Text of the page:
She is the help He sends, the grace sufficient for today.

My friend’s gift—not just the email that shares it, but the history it represents—that gift is today a table spread before me in a season of famine, and I smile as these tears of mine begin to fall again, because His favorite intimate name for Himself is I AM.  Today, He has once again shown Himself present and abundant through the love of a friend—love not with words or speech, but with actions and in truth.

So I offer thanks, more felt than spoken, counting the gift.

And this, the gentle, soul-shaping reply: Go, and do likewise.



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Ever feel like you’re so tired that your eyes don’t even really fit in your face?  

I say this to Kevin and he groans, nodding, throwing a leg over the side of the bed to heave himself upright.  In the stillness, I rub my eyes—these betrayers that don’t even want to open, much less to see.  Life just hulls us out that way—the emotion of it more even than the time.  We rise empty and early in search of fullness, hungry and desperate and determined.

I crouch helplessly beside the Keurig in the dark, not even really wanting to stand.  That blue machine glow creates the only light in the room, and it turns my olive skin pale, cold.  Impulsively, I grab my phone from the night stand and thumb-scan my email.  4 messages that came…when?  Some of them will take a second reading…and that one…I’m itching to answer it now.  Now, in the cold blue glow of the Keurig before I can even barely open my eyes.  Probably not the best time for good communication.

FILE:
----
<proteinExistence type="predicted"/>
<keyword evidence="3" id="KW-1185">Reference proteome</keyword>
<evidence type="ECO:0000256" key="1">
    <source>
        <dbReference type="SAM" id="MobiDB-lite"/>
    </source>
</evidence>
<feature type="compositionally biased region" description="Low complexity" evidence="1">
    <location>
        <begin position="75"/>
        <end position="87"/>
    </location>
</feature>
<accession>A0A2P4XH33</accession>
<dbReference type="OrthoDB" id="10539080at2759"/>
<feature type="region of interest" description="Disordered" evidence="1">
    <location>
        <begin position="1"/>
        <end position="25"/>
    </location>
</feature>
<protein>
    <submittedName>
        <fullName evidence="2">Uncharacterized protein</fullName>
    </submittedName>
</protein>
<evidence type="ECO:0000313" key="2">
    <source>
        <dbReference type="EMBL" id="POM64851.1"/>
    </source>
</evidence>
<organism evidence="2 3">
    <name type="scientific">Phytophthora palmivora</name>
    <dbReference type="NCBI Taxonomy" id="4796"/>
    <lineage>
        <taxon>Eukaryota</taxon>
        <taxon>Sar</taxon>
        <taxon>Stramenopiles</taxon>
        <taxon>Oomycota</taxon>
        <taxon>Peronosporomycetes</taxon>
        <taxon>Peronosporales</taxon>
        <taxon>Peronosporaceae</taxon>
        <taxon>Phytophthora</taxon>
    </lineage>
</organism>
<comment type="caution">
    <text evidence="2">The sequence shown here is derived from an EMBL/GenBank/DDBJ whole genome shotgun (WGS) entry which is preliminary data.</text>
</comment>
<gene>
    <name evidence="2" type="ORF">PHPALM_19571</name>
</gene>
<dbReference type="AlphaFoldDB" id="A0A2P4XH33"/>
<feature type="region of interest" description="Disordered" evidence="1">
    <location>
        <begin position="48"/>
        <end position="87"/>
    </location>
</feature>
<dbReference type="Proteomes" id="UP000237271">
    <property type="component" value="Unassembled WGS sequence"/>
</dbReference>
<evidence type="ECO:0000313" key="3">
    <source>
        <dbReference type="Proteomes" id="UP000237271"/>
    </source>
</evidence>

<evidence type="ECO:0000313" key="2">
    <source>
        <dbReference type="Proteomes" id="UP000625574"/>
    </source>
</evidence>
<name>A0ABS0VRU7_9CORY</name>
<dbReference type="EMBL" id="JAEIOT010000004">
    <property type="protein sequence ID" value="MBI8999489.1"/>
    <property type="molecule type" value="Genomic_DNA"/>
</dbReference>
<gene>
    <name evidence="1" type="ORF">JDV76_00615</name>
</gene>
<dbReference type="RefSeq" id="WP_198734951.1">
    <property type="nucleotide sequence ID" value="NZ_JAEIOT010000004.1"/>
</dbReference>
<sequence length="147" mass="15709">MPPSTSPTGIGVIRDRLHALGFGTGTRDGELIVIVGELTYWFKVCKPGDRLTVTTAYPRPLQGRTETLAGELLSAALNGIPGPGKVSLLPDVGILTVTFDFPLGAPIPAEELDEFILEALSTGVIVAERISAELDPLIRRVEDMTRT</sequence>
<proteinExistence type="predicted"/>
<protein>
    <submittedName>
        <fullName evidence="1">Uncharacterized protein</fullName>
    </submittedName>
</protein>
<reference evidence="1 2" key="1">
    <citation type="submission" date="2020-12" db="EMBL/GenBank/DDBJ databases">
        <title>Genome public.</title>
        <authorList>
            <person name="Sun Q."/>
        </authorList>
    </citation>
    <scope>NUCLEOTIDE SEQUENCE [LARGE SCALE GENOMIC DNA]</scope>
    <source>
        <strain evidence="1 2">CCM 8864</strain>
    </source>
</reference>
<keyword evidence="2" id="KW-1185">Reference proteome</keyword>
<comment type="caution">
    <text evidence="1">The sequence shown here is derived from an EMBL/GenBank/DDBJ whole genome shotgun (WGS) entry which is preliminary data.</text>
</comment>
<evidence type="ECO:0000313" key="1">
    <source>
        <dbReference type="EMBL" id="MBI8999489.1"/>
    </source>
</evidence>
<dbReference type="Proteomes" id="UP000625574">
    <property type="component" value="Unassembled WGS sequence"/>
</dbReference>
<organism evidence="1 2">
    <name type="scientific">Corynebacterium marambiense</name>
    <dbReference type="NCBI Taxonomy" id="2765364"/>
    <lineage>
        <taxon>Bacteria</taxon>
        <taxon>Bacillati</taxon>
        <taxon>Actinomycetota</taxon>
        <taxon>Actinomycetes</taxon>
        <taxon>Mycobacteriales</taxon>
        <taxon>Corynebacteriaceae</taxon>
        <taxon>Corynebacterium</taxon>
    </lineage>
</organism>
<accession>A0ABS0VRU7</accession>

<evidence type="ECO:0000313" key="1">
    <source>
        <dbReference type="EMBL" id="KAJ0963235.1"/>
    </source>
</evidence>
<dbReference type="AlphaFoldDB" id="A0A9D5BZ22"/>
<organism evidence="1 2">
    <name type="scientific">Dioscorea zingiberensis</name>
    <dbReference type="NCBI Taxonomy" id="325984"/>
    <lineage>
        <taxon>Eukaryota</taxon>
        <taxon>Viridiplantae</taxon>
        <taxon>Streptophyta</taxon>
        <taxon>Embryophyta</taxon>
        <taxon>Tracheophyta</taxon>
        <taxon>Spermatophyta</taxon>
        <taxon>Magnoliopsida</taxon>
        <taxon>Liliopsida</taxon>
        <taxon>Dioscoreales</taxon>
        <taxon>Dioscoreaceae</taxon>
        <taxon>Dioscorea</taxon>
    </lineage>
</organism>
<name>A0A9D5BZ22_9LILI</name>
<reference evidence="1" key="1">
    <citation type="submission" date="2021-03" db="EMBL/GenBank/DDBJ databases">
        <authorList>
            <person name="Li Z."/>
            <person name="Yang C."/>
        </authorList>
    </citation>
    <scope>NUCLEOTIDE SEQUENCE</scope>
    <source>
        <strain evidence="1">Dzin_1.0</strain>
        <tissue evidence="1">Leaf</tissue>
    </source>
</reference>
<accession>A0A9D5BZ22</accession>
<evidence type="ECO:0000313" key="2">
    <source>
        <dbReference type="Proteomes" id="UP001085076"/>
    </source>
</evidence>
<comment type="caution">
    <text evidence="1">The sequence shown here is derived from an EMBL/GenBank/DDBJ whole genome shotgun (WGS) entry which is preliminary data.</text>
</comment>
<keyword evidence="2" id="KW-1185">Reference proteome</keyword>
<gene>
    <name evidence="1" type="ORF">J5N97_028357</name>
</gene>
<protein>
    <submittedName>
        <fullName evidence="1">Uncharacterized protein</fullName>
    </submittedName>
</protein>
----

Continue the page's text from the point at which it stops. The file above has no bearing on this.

The machine clicks ready, and I center my mug, thinking that even its chipped rim is somehow beautiful for the history.  My thumb grazes a tiny open place, a soft, porous bisque exposed, and I let it rest just there, remembering the feel of long-tossed seashells and bits of salt-washed pottery.  I recognize the longing for the meandering power of the coast, the way it scrubs a soul.

The Keurig sighs, a gust of air pushing out the last of the liquid, and I lift the mug, returning my attention to my phone.  Twitter.  Facebook.  A few likes, a retweet, a happy birthday message.  I even buffer something for later–quickly, just by touching a few buttons, and if you know what that means, well, then you know.  It’s important to prepare for later, to be ready when the day rushes past too quickly and time blurs everything.  Not that I can see much, in the still black morning before the sun has even risen to light the glaze of the seaglass in my window, and the only light is the false light of machines.  I feel productive, but that longing—it persists.